Tuesday, January 7, 2014

How to Update Your Payroll Withholdings to Reduce Your Interest Free Loan to Uncle Sam

   I figured with tax season kicking into gear it would be a good time to post an article to help people change their payroll tax deferrals to get them closer to what they should be. Personally, I would rather have as much of my money coming my way as possible. I don't want to loan the government my money interest free, which is basically what you are doing when you get a tax refund.

   Now, when you get ready to start this process you will need the following pieces of information:
  • Your most recent pay stub
  • Your most recent tax return

   Note: The calculator will ask if you are participating in any tax-deferred retirement programs, these are typically your 401(k) plan or 403(b) plan if you work for a non-profit, etc. It will also ask if you are participating in what is typically called a cafeteria plan, which would be your health savings account, flex spending account, various insurance programs, and transportation spending accounts. There are links on the site that will provide more detailed descriptions.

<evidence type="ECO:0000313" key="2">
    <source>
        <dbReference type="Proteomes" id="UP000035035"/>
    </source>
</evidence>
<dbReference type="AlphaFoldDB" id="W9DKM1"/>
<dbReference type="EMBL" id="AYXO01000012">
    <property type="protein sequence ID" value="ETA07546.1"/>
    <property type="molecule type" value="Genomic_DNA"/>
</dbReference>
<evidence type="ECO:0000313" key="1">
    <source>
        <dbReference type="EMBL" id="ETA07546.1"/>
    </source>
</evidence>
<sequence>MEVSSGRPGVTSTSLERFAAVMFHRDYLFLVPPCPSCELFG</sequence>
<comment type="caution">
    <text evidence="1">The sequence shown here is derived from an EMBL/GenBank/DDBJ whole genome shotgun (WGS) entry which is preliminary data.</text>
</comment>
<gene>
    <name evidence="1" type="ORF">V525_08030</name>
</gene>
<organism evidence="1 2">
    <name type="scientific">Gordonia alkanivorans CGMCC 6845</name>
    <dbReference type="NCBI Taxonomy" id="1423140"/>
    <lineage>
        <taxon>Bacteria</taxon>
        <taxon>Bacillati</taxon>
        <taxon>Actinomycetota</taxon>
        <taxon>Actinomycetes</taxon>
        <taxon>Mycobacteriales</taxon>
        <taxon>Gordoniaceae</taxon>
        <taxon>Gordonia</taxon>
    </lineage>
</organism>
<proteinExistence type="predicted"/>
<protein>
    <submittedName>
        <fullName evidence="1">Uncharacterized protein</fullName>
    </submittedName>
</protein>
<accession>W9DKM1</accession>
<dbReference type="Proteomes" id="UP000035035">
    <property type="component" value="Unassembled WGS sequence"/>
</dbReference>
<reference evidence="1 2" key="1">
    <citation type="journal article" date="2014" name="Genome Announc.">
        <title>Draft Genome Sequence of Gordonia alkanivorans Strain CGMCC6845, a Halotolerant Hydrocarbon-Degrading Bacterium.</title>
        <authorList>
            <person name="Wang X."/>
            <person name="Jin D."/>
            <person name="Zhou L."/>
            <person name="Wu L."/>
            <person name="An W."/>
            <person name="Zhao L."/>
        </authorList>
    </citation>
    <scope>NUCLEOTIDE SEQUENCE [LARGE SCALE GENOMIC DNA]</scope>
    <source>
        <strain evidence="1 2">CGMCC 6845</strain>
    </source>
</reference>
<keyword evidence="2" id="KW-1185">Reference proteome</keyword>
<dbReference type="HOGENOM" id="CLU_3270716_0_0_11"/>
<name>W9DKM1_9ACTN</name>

You will be able to tell if you are participating in these programs based on the deductions on your pay stub, but if you aren't sure I would suggest looking at the last few pay stubs to see if any deductions are being taken out because some employers may only handle deductions on a monthly basis. 

   Once you have these forms you can use the link below to go to the IRS website and they have a useful calculator that will take you through the necessary steps to help you determine how much to withhold.  Once you complete the calculations you will want to get a new IRS Form W-4 from your payroll or HR department to update your withholdings accordingly.


If you make any changes throughout the year, such as changing your 401(k)deferral rate you will have to go back and run the calculations again to get your updated withhold amount to use to complete a new W-4.

While many people love the idea of getting a nice fat refund check when they file their taxes, they are missing out on the things they could do with that money if it went into their wallet instead of the federal government's account. They could build an emergency fund or invest it. Now, if you think the extra money will just be spent frivolously, and you would be more likely to do something smart with your refund, then by all means keep things as they are.  You could even run the calculations above and make sure more is taken out if this is a way for you to force yourself to save.

Disclaimer: Even though I am an accountant, I am by no means a tax expert so please make sure to read the instructions on the IRS website when using the above calculator to make sure you are following all of the steps properly and considering your own unique situation.